7. Interact in the comments
      Be sure to interact in the comments, especially the first week the post goes out. That’s when the most eyes are going to be on it. If you don’t interact with your readers, they may perceive that you don’t care about their opinions or that you do not want to help them. Remember they take the time to read your post and comment, take some time to give back to them as well.
8. Schedule the post to go live
     Once you’ve finished editing your post, you’ll want to schedule it to go live. If you have the right settings in WordPress, you can also send out a tweet, facebook post, etc the second it goes live. You change that in Settings > Sharing.
9. Periscope or Facebook live about your post
      Depending on how interactive you are with your audience and what’s included in the post. Going live is can be really beneficial. If your post has a great content upgrade that gets people to put in their email addresses taking ten to twenty minutes to go live about your post, it could potentially get you some email addresses.
10. Check your analytics to see how much engagement your posts are getting
     This doesn’t have to be after every post, but at the end of every month check the engagement for the current month’s posts. See which posts are getting the most views and comments. This will help you to see if there are any patterns and which topics are the most popular. This information can help you create an editorial calendar that is catered toward what your audience likes to see. If you put out a lot of posts, doing this weekly may be helpful.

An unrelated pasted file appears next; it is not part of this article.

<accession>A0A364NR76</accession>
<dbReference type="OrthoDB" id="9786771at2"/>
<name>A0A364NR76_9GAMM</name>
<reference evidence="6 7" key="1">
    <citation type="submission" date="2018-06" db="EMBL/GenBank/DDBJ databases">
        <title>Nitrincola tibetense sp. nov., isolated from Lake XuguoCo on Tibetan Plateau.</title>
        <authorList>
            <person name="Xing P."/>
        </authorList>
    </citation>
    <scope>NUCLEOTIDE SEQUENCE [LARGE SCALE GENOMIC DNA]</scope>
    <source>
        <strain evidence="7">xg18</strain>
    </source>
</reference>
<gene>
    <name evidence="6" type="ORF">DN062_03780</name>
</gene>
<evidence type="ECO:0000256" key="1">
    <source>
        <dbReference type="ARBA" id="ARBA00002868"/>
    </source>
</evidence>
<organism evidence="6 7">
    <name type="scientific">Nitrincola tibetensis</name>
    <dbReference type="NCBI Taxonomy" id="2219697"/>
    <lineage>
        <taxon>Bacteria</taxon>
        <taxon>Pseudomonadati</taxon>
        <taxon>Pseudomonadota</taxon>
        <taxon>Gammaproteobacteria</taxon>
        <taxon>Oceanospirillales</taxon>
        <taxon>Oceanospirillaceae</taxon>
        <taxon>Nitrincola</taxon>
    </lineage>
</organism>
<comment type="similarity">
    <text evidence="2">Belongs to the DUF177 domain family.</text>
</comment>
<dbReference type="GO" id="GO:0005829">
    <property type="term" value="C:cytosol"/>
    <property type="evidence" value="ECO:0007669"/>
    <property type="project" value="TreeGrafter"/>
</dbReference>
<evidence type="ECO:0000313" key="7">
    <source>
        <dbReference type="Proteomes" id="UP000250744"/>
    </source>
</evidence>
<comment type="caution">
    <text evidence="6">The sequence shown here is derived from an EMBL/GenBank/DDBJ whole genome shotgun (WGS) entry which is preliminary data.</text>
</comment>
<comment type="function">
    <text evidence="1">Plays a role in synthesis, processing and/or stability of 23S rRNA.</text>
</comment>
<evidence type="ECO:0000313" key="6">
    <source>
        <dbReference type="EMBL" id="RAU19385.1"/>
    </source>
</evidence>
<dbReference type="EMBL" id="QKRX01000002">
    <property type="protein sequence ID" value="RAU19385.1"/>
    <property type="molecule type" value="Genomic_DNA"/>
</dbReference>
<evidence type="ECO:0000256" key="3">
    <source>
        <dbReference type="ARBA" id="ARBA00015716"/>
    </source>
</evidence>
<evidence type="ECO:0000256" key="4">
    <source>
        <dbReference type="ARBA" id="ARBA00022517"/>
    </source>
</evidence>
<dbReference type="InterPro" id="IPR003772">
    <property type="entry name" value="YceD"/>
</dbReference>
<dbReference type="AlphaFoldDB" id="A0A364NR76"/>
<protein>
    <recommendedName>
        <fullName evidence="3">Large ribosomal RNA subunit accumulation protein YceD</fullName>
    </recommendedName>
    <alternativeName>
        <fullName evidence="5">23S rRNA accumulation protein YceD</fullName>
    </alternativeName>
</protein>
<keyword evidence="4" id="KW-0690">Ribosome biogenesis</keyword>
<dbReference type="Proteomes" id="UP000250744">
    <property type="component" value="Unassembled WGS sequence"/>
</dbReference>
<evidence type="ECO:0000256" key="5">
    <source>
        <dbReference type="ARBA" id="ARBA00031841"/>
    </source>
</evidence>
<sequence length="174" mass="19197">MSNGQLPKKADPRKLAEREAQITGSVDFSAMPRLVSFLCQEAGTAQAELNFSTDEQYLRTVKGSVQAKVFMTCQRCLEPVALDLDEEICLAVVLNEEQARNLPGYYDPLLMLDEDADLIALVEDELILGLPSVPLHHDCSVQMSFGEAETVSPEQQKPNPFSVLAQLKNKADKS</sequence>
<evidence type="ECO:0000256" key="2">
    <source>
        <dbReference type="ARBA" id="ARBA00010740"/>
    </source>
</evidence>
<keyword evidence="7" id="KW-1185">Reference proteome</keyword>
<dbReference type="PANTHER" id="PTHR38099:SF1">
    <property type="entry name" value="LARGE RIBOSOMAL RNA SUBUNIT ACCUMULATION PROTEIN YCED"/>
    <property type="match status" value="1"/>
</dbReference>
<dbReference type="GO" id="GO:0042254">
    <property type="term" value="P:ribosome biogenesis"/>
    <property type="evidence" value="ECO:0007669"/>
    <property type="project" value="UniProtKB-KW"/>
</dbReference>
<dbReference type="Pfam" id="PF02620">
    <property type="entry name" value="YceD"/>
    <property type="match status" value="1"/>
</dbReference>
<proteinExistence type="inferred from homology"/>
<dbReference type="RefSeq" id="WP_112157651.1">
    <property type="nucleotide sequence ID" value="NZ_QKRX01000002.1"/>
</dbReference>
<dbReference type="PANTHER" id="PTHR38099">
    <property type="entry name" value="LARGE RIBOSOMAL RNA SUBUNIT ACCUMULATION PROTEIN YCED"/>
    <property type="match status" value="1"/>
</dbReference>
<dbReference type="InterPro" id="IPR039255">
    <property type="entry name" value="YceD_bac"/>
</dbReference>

11. Repin your post after 1-2 months
     Always follow up on Pinterest. Pins can gain newfound momentum months later. You’ll want to keep as much content as possible in front of your audience. You also never know when something will take off. It’s a concept called “looping.” If no one is pinning this content, you can repin it a while later and get it in front of your audience again and this allows your older content to stay relevant in your audience’s mind.
12. Check your analytics for traffic